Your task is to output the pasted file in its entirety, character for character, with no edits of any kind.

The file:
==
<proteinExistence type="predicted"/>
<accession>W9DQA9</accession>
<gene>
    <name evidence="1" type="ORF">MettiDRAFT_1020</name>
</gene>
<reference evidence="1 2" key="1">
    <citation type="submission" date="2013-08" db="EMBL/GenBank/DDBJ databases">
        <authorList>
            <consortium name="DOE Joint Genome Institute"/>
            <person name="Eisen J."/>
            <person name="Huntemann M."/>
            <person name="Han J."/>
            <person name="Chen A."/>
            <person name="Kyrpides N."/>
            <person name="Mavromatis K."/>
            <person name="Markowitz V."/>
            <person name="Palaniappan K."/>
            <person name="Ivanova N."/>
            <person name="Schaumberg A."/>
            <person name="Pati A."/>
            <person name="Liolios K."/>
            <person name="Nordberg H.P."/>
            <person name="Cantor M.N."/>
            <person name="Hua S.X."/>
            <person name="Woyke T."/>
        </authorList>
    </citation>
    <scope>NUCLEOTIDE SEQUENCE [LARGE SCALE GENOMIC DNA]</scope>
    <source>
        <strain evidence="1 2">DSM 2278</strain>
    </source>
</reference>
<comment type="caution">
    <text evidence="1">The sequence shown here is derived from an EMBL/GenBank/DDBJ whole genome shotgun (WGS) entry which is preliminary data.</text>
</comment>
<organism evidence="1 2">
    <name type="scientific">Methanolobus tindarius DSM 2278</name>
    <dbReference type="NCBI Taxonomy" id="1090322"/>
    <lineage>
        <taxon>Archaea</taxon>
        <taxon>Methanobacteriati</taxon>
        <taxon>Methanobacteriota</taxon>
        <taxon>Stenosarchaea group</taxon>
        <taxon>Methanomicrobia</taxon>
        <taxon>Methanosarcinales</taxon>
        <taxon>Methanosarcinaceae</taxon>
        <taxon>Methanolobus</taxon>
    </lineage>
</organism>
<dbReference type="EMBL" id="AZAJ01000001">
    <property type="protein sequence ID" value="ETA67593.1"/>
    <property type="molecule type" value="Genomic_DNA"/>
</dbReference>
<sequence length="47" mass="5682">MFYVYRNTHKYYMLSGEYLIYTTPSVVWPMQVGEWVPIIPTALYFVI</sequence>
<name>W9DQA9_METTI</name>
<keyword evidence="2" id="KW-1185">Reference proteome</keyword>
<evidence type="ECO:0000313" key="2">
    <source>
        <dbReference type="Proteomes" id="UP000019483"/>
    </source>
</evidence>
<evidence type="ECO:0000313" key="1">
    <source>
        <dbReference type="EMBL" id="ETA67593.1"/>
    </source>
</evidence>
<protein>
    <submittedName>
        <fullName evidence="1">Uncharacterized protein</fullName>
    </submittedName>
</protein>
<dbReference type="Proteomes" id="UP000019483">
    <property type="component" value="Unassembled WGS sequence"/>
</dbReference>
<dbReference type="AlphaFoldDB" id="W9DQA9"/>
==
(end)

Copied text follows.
<proteinExistence type="predicted"/>
<accession>W9DQA9</accession>
<gene>
    <name evidence="1" type="ORF">MettiDRAFT_1020</name>
</gene>
<reference evidence="1 2" key="1">
    <citation type="submission" date="2013-08" db="EMBL/GenBank/DDBJ databases">
        <authorList>
            <consortium name="DOE Joint Genome Institute"/>
            <person name="Eisen J."/>
            <person name="Huntemann M."/>
            <person name="Han J."/>
            <person name="Chen A."/>
            <person name="Kyrpides N."/>
            <person name="Mavromatis K."/>
            <person name="Markowitz V."/>
            <person name="Palaniappan K."/>
            <person name="Ivanova N."/>
            <person name="Schaumberg A."/>
            <person name="Pati A."/>
            <person name="Liolios K."/>
            <person name="Nordberg H.P."/>
            <person name="Cantor M.N."/>
            <person name="Hua S.X."/>
            <person name="Woyke T."/>
        </authorList>
    </citation>
    <scope>NUCLEOTIDE SEQUENCE [LARGE SCALE GENOMIC DNA]</scope>
    <source>
        <strain evidence="1 2">DSM 2278</strain>
    </source>
</reference>
<comment type="caution">
    <text evidence="1">The sequence shown here is derived from an EMBL/GenBank/DDBJ whole genome shotgun (WGS) entry which is preliminary data.</text>
</comment>
<organism evidence="1 2">
    <name type="scientific">Methanolobus tindarius DSM 2278</name>
    <dbReference type="NCBI Taxonomy" id="1090322"/>
    <lineage>
        <taxon>Archaea</taxon>
        <taxon>Methanobacteriati</taxon>
        <taxon>Methanobacteriota</taxon>
        <taxon>Stenosarchaea group</taxon>
        <taxon>Methanomicrobia</taxon>
        <taxon>Methanosarcinales</taxon>
        <taxon>Methanosarcinaceae</taxon>
        <taxon>Methanolobus</taxon>
    </lineage>
</organism>
<dbReference type="EMBL" id="AZAJ01000001">
    <property type="protein sequence ID" value="ETA67593.1"/>
    <property type="molecule type" value="Genomic_DNA"/>
</dbReference>
<sequence length="47" mass="5682">MFYVYRNTHKYYMLSGEYLIYTTPSVVWPMQVGEWVPIIPTALYFVI</sequence>
<name>W9DQA9_METTI</name>
<keyword evidence="2" id="KW-1185">Reference proteome</keyword>
<evidence type="ECO:0000313" key="2">
    <source>
        <dbReference type="Proteomes" id="UP000019483"/>
    </source>
</evidence>
<evidence type="ECO:0000313" key="1">
    <source>
        <dbReference type="EMBL" id="ETA67593.1"/>
    </source>
</evidence>
<protein>
    <submittedName>
        <fullName evidence="1">Uncharacterized protein</fullName>
    </submittedName>
</protein>
<dbReference type="Proteomes" id="UP000019483">
    <property type="component" value="Unassembled WGS sequence"/>
</dbReference>
<dbReference type="AlphaFoldDB" id="W9DQA9"/>